Oscar Speeches: Astor, Mary (The Great Lie)

Born Lucille Vasconcellos Langhanke May 3, 1906 in Quincy, Illinois; died in 1987.

Astor was driven by an ambitious German-immigrant father, who entered her into a beauty contest at 14, and year later into films.

After playing some small parts, she was catapulted to stardom in 1924, as John Barrymore’s leading lady in “Beau Brummel.”

Astor’s off screen adventuresa stormy love affair with John Barrymore, four marriages, alcoholism, attempted suicidewere popular subjects of Hollywood gossip.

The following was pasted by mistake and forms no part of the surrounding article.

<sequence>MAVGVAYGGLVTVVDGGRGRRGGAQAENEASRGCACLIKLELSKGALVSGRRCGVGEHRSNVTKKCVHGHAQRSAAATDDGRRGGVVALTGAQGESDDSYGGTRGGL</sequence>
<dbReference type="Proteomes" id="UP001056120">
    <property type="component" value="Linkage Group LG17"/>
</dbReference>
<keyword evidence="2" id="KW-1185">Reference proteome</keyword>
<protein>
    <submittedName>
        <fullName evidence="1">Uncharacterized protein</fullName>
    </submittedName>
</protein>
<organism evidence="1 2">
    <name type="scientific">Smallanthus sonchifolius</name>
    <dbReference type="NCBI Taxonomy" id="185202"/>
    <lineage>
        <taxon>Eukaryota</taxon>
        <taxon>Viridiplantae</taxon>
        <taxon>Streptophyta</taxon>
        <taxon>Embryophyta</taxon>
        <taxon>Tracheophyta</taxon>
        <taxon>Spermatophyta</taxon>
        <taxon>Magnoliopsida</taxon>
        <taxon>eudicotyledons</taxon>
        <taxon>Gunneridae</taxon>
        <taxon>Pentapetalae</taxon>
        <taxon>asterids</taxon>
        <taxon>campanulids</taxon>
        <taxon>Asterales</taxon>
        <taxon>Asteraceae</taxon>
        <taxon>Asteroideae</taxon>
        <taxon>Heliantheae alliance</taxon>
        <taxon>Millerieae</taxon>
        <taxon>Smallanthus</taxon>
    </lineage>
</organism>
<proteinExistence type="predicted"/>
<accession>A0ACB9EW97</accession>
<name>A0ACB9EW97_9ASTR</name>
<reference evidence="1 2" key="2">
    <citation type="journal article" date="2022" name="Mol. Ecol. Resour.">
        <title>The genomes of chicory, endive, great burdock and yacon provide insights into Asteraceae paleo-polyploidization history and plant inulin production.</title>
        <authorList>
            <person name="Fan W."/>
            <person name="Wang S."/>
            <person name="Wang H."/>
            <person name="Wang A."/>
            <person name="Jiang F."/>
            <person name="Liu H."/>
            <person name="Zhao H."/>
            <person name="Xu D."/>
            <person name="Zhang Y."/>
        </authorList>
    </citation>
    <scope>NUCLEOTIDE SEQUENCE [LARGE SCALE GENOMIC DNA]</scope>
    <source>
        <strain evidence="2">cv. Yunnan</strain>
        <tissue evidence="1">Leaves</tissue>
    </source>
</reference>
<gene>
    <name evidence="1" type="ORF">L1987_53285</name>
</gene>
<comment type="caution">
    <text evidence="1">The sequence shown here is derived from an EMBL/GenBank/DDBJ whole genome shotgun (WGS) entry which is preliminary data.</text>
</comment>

In 1941, Astor won the Supporting Actress Oscar for “The Great Lie,” a popular Bette Davis melodrama.  In the same year, Astor was also in John Huston’s great crimer film, “The Maltese falcon,” opposite Humphrey Bogart.  Many in the industry believed that Astor was honored for both roles.  Astor later said that she would have preferred to win for “Maltese Falcon.”  

Oscar Speech

In her Oscar speech, Mary Astor reminded her colleagues that she had been acting for 22 years.  She then thanked the two individuals who have helped the most in playing the vicious classic pianist, her co-star Bette Davis, and composer Pyotr Ilyich Tchaikovsky, which some people thought was pretentious.

Oscar Alert

In 1941, Astor competed for the Supporting Actress Oscar with Sara Allgood in “How Green Was My Valley,” Patricia Collinge in “The Little Foxes,” Teresa Wright in “The Little Foxes,” and Margaret Wycherly in “Sergeant York.”